We’re not doing enough maths. It isn’t being taken up by senior high school students and it isn’t a pre-requisite for a lot of uni courses which always used to require it. The result is we don’t have enough properly trained maths teachers and professionals in maths intensive jobs.
What is needed is a cultural and attitudinal shift.
The Australian Mathematical Sciences Institute (AMSI) says Government response to this week’s Gonski 2.0 report, Through Growth to Achievement: Report of the Review to Achieve Education Excellence in Australian Schools, must consider the time and resources needed to tackle urgent issues around mathematics education.
Only 14% of universities require intermediate mathematics for entry into science and students can enter almost half Australia’s engineering degrees without a requirement for intermediate or higher mathematics.
“The current lack of university maths prerequisites is sending a worrying value message about the impact and need for mathematics to students, schools and parents,” says AMSI Director, Prof Geoff Prince.
Prof Prince said the report undersold this issue, as well as the difficulty in graduating qualified secondary maths teachers and the extent of out-of-field teaching. The Institute believes that it would take a considerable amount of time to turn around the current lack of interest in teaching amongst mathematics graduates.
At least 26% of Years 7–10 Maths classes are taught by an out-of-field teacher, a figure that almost doubles for remote regions, an issue, Prof Prince warns, will not be solved through graduate recruitment alone.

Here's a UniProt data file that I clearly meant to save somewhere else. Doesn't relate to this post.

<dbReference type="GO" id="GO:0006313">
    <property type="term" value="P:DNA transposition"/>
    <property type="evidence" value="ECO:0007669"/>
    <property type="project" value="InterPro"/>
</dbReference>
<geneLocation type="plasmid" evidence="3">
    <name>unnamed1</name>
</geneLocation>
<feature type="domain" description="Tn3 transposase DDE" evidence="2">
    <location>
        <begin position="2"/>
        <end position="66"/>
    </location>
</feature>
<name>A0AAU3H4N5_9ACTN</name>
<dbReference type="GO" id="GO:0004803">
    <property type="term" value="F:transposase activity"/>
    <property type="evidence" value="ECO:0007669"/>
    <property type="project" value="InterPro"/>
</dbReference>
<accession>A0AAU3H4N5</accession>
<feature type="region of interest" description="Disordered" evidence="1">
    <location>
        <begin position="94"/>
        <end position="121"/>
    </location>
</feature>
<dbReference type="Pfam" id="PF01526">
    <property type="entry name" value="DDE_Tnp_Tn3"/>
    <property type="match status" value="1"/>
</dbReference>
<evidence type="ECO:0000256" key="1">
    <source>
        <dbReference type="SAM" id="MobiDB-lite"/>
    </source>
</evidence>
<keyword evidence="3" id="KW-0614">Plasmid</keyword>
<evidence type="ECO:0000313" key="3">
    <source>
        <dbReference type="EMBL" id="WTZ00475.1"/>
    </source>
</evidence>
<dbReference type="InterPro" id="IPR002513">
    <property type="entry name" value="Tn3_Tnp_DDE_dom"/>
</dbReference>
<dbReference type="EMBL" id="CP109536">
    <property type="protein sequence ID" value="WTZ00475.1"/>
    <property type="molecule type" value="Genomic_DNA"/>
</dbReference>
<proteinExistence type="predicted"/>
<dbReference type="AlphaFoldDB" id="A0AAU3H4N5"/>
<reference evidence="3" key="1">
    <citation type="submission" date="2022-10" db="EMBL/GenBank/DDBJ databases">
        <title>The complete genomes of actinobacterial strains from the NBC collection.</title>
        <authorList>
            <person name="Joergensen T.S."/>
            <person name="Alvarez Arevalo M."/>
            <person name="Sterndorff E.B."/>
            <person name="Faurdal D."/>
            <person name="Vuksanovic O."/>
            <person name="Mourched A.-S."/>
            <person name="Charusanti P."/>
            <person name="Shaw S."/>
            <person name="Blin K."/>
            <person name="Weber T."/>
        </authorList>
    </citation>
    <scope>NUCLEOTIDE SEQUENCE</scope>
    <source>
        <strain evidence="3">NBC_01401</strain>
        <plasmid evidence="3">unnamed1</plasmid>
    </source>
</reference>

“Insufficient attention has been paid to the professional development of out-of-field teachers, an explicit recommendation put forward by the Institute in its submission to the review panel. It is critical to support student learning with adequate teacher content knowledge, an issue only partially addressed by the report,” he said.
AMSI supports greater transparency around relevant teacher qualifications to provide overdue professional development and enhance workforce planning as recommended by the report.
“It is critical we understand the true extent and trends of out-of-field teaching; as the report identifies this is acute and endemic in regional and remote areas with mathematics teaching positions hardest to fill,” said Prof Prince.
AMSI also continues to call for action to tackle behavioural and cultural attitudes towards mathematics to strengthen student engagement. The Institute is being proactive with its Schools program, the Choose Maths project.
“If we want students to stick with mathematics, particularly girls, we need to tackle engagement barriers beyond the classroom. As well as deeper understanding of career pathways, this is essential to challenge community attitudes to mathematics and its value and impact,” says Prof Prince.
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